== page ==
Five Minutes with Scott Wolff

Competition for deals is heating up in the chemicals sector, an industry ripe with new investment opportunities, says American Securities managing director Scott Wolff.

American Securities invested in the automotive sector for the first time last October. How has the sector performed since then?

Increasing vehicle sales and production in North America has led to strong volume growth. Additionally, as a result of changing fuel economy standards, manufacturers are shifting to higher speed transmissions. These transmissions have a higher content of our companies' products, which has driven above market growth.
  
What kinds of attributes do you look for when making automotive investments?

Within the auto segment, we look at a company’s competitive position and the demand outlook for the specific parts they supply. The companies we have invested in have the ability to make complex parts that are hard to duplicate.  Auto original equipment manufacturers (OEMs) spend substantial time and money designing new engine and transmission platforms, which often last ten years or more. A significant part of our diligence is focused on understanding the outlook for the key platforms a company is on.
 
You also focus on investments in the chemical industry. How do the trends look in that segment?

The chemical sector is very diverse with a wide range of end markets and demand drivers, so these examples are just a few we see. In the US, shale gas continues to be a key theme leading the US to become a low cost chemical producer. Chemicals tied to construction activity are interesting given the expected increase in US housing starts.  We’re also seeing a trend toward green or sustainable products. In emerging markets, continued growth of the middle class is driving growth for certain agricultural and mining related chemicals, while increased regulation in certain parts of the world is also causing a shift in demand benefiting some companies. Overall, we think these trends will drive above market growth at certain companies. Lastly, some large public companies have been active in M&A over the last several years and are now looking to divest non-core businesses.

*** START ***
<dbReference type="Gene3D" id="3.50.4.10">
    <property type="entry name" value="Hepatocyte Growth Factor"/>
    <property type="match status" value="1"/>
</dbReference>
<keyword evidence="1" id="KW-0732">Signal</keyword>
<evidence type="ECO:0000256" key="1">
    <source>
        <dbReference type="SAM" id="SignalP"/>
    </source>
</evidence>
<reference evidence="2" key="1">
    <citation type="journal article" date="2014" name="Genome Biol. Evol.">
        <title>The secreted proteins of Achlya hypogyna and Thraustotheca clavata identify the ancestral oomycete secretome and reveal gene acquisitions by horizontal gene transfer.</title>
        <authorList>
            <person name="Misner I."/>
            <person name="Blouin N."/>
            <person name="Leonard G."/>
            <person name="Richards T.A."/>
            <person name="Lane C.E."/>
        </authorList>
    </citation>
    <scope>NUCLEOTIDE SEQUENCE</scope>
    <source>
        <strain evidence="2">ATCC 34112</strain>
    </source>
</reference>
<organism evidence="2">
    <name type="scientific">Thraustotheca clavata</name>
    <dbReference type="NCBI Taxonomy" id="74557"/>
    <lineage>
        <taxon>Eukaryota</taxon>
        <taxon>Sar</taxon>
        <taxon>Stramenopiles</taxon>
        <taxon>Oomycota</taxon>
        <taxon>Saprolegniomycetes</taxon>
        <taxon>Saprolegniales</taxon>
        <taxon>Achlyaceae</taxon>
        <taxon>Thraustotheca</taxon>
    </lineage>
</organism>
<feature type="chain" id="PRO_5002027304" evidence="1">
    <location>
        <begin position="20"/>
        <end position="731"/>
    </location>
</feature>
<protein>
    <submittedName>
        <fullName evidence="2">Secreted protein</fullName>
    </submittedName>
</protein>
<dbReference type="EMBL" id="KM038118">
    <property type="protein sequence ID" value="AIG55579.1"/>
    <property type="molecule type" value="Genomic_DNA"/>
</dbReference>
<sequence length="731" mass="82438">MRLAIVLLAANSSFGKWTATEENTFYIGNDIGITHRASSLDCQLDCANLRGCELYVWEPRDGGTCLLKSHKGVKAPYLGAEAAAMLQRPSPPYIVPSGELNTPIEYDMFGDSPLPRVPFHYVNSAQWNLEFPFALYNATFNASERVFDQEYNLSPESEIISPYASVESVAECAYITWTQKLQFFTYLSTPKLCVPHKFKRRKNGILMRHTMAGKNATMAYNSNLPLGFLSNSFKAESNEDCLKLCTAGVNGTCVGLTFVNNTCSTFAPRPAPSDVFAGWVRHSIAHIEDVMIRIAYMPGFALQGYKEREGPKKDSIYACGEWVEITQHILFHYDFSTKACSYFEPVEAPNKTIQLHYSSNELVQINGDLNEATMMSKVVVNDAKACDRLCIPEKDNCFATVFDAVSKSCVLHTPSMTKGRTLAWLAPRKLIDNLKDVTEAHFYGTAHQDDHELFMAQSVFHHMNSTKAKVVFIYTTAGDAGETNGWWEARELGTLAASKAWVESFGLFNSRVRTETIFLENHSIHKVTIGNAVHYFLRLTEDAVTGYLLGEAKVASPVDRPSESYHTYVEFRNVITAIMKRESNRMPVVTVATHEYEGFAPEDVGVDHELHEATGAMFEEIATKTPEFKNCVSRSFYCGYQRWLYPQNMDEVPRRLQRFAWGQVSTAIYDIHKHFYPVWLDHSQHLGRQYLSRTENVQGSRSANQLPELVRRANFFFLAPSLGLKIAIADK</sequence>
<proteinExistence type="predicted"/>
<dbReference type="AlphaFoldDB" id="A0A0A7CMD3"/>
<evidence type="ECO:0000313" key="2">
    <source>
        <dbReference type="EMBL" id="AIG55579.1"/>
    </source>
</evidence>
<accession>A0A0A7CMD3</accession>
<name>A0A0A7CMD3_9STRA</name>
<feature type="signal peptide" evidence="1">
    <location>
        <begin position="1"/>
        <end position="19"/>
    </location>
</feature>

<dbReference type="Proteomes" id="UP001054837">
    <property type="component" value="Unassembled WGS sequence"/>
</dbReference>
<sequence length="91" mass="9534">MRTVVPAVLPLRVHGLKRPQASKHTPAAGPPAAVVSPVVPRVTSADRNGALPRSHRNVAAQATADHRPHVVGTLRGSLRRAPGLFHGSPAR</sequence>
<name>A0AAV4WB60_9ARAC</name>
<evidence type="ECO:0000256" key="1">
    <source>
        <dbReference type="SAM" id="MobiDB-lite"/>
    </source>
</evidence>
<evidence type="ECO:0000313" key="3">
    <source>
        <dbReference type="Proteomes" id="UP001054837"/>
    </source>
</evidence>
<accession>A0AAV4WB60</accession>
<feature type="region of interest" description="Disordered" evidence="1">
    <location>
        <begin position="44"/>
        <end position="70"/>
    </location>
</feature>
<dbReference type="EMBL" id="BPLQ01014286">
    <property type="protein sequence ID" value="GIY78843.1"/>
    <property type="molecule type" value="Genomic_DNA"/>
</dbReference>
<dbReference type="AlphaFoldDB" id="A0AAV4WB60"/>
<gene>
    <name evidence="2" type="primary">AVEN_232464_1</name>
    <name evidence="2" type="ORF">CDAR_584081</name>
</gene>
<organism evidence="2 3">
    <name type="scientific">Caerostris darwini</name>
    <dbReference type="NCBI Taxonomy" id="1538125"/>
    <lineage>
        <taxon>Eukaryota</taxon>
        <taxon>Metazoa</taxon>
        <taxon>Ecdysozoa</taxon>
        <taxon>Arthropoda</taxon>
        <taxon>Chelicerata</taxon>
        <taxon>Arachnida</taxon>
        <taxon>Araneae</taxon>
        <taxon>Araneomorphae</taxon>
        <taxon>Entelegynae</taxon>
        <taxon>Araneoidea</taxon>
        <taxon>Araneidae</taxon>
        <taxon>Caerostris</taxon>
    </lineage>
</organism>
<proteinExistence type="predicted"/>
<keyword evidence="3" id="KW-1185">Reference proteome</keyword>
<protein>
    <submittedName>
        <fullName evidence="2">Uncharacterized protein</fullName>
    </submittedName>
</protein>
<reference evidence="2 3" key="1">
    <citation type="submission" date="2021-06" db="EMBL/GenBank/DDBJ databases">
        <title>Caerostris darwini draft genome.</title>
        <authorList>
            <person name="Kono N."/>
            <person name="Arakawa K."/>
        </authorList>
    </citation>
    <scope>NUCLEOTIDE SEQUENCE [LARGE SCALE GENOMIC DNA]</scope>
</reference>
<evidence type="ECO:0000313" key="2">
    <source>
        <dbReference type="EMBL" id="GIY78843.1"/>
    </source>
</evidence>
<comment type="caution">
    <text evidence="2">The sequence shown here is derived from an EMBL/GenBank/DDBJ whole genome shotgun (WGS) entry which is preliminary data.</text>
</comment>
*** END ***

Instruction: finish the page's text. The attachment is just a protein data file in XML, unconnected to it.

How will the increase in use of sustainable products impact American Securities’ companies?

Some of our companies have benefited from this trend. The most notable is our pine chemicals company.  Its products are a sustainable alternative to hydrocarbon-based products. We have noticed that the company's customers have an increased interest in using sustainable or “green” inputs.
 
How would you describe private equity competition across the chemicals sector?

The chemicals sector is broad in terms of end markets, competitive dynamics and product types, so it’s difficult to generalise, but a broad set of firms have invested in certain areas while other investors have shied away due to the perceived commodity nature of products, cyclicality or potential environmental risks. Today, we’re seeing a bit more competition for new opportunities, unfortunately.